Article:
Responding to questions at Bloomberg’s London headquarters earlier, Mr Noonan said: “I am confident about the future of the euro. The problem is not with the euro as a currency, it is with certain parts of Europe-land. If you look at the history of the currency when it was put in place 12 years ago it has gone up in value, it has increased inter-European trade by 50 per cent.

"It has been a better antidote to inflation than the German mark because inflation has stayed below 2 per cent for each of the 12 years. There are problems in the euro zone, many of them to do with fiscal imbalances. I suppose we had a fiscal union where everybody knew the rules until the declaration at Deauville. At Deauville, it seemed that new rules for a new fiscal union were being introduced, and they created great uncertainty," Mr Noonan said.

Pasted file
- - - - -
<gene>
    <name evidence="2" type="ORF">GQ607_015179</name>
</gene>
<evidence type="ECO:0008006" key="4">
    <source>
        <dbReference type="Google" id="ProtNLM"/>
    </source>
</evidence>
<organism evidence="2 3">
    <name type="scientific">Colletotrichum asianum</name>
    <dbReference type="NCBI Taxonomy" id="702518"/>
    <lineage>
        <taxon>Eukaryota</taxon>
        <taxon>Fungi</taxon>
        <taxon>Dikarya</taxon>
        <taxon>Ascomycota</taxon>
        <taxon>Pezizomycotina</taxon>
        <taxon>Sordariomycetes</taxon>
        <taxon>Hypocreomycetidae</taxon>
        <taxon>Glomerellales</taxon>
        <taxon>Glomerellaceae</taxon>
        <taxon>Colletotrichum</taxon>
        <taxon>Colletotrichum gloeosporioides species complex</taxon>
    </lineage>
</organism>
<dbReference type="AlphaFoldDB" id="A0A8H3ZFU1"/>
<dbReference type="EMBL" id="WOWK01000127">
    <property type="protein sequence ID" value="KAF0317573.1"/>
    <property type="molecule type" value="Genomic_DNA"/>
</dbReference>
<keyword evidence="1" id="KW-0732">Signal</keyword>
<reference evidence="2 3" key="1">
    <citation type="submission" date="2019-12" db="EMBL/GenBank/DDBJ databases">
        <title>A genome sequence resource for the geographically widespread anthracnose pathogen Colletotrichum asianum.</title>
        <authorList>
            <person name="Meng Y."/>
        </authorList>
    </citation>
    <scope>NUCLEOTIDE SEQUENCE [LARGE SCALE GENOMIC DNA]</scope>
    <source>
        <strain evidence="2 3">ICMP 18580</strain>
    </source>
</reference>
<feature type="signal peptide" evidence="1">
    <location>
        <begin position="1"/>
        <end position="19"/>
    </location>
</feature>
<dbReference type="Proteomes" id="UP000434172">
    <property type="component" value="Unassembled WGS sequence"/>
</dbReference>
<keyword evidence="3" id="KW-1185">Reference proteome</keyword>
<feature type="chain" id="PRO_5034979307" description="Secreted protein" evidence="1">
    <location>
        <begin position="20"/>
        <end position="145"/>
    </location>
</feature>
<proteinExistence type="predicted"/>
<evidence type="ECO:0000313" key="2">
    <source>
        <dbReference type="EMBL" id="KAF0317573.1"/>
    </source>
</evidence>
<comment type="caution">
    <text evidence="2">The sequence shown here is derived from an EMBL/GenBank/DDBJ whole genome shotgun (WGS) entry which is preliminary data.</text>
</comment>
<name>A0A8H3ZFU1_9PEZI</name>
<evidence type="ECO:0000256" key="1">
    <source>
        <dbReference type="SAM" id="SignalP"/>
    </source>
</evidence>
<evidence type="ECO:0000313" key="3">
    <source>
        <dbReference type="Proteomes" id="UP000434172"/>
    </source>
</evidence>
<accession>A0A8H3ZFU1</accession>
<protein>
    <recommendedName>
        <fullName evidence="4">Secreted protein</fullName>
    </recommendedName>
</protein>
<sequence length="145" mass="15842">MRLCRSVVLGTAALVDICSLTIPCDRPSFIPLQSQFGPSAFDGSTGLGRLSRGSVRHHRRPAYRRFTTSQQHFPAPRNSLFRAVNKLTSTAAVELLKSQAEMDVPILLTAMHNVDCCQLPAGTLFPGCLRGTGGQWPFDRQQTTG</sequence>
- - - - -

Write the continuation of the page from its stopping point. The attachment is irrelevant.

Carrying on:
"One of the key features of what was agreed last week is that under the ESM which is being brought forward to July the private sector involvement element of the treaty is being dropped, and Europe is going back to the IMF rules. When the IMF regards a country as sustainable that is the position.

"The signature is again sacrosanct.What happened there is very significant, and I hope that the European countries will proceed now very quickly in drafting the framework for the IGC treaty which has been agreed. I know that work is proceeding as we speak.”

Questioned about Ireland’s attitude to a financial transaction tax, Mr Noonan made clear during the day that no such

proposal is currently on the table as part of the upcoming negotiations: “The Irish financial sector is very strong, particularly in Dublin. It contributes about 30,000 jobs. It is something that we are very conscious of and something that we want to move forward.